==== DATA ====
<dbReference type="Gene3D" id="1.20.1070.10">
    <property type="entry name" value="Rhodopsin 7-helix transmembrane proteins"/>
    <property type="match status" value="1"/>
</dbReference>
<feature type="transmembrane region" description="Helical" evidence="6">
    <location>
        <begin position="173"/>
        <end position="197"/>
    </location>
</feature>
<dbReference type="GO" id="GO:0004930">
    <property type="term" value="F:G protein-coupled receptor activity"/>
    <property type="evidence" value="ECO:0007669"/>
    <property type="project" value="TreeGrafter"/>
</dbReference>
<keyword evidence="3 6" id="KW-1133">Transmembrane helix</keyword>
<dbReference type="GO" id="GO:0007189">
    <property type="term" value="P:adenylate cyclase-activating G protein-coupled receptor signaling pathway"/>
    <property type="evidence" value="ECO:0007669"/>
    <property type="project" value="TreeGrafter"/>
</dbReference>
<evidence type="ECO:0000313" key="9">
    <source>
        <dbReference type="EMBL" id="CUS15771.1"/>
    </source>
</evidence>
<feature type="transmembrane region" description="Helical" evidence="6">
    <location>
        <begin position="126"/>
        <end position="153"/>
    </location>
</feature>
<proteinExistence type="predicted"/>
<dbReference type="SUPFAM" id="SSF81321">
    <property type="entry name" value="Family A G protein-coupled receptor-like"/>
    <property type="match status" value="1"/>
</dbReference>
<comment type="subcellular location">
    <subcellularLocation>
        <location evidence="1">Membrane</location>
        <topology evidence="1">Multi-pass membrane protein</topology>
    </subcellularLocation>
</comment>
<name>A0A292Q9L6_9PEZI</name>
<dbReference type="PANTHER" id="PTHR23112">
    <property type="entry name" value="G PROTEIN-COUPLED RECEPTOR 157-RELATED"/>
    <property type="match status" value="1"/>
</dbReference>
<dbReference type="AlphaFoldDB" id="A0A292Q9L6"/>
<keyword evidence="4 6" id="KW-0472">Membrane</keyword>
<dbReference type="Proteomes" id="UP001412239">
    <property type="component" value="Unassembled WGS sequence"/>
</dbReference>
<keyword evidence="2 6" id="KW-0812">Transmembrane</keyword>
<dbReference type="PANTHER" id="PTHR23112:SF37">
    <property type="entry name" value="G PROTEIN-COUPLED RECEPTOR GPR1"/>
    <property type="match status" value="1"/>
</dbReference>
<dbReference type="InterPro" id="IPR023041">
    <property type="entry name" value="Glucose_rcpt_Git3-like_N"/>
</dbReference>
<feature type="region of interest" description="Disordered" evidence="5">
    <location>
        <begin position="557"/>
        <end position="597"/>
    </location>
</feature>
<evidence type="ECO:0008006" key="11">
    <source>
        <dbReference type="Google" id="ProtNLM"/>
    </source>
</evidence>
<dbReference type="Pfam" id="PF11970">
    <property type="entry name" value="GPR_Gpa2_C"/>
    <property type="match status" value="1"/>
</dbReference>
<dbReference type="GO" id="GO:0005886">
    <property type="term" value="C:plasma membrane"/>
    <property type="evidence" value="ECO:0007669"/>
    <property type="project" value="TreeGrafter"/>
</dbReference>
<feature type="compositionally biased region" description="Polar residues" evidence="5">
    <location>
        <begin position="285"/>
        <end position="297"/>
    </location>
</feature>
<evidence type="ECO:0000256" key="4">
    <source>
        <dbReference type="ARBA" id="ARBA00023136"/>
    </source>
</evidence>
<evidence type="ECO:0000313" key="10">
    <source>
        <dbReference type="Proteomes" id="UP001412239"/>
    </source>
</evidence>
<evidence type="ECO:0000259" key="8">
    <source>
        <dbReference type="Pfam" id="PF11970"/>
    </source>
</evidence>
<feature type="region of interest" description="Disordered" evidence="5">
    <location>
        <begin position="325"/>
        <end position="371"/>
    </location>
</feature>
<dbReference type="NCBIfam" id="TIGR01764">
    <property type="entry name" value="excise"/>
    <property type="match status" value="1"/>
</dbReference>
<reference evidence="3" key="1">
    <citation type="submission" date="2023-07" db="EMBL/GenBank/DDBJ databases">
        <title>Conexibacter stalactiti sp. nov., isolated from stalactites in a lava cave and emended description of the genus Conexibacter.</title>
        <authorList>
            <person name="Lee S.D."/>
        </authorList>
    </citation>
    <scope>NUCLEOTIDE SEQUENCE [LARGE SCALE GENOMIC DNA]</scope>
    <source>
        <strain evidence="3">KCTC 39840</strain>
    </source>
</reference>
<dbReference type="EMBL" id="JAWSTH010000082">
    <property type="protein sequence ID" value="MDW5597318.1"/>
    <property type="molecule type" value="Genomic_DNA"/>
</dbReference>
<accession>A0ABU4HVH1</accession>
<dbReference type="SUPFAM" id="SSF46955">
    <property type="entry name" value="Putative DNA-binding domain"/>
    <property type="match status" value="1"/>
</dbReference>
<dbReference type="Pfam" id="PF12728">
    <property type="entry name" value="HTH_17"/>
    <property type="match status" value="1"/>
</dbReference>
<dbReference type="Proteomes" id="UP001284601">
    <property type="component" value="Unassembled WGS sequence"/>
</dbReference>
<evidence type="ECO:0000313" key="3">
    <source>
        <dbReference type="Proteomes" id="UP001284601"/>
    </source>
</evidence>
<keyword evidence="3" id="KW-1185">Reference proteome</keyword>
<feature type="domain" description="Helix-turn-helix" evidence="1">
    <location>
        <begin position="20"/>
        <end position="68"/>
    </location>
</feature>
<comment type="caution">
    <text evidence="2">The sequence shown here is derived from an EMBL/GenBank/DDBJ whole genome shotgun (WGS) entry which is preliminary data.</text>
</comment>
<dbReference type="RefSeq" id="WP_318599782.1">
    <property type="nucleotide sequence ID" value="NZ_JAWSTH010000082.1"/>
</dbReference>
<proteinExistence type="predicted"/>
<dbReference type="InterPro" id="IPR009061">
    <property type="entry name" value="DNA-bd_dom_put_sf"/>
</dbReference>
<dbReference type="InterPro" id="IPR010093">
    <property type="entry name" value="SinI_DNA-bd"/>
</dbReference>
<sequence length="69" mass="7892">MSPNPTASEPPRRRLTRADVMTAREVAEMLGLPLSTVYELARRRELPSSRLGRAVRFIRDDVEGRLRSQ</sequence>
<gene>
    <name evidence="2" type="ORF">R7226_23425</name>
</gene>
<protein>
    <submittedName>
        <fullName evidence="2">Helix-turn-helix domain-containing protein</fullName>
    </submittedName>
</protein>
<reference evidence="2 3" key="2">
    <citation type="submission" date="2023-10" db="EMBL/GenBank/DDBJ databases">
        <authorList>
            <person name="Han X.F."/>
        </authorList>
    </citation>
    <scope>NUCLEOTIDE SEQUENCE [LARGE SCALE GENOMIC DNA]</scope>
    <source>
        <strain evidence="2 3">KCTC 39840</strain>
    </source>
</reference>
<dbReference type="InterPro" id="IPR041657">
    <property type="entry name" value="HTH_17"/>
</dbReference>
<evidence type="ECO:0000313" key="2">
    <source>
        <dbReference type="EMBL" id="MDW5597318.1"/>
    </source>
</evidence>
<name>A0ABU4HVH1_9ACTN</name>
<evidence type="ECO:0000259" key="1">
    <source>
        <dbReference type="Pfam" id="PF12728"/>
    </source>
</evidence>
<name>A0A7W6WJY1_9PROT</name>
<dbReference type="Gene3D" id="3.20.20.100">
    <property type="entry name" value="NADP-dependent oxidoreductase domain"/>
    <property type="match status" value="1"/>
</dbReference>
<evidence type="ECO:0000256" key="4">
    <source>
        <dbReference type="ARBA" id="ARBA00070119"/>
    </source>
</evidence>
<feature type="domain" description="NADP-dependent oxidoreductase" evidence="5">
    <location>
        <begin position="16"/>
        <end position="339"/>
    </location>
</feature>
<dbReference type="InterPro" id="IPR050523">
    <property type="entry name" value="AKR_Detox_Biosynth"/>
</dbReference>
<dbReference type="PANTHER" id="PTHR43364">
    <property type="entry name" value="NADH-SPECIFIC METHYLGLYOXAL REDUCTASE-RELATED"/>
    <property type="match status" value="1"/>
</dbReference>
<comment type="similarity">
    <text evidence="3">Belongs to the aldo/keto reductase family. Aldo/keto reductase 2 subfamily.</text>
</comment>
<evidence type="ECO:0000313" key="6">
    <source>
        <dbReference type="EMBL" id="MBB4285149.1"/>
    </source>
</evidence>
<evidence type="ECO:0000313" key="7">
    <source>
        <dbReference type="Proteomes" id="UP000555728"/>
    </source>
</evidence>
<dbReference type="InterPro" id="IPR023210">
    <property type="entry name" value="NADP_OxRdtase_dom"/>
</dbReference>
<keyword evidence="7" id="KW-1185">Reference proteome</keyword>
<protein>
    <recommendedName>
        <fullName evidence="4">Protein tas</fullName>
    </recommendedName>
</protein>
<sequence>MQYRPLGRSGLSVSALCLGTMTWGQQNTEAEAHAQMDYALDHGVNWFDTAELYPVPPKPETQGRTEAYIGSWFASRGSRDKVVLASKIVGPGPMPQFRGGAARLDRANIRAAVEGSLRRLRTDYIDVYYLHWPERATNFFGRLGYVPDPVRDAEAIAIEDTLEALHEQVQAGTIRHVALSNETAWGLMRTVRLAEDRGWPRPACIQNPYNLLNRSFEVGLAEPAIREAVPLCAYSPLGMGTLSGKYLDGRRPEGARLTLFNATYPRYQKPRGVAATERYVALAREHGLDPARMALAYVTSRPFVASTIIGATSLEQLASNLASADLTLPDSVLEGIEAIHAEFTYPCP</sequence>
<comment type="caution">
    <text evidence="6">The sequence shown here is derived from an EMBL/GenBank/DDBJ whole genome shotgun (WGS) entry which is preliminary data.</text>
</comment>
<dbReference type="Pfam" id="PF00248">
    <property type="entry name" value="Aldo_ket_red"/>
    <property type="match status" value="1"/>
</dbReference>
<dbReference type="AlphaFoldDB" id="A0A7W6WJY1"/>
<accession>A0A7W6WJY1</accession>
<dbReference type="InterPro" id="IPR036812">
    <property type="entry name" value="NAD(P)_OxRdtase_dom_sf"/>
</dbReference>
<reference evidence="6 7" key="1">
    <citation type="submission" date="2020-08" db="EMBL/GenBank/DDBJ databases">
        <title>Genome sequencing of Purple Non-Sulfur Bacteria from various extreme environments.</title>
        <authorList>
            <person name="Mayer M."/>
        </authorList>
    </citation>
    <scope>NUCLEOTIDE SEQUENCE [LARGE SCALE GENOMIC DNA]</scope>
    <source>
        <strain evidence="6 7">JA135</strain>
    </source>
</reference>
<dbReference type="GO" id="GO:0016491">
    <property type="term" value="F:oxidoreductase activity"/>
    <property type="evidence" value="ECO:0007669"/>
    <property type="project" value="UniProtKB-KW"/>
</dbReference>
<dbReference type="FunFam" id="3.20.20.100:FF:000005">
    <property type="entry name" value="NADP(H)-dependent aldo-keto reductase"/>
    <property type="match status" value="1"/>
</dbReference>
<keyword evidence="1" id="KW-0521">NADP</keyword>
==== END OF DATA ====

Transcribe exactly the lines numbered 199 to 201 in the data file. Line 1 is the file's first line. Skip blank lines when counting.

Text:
</evidence>
<name>A0A7W6WJY1_9PROT</name>
<dbReference type="Gene3D" id="3.20.20.100">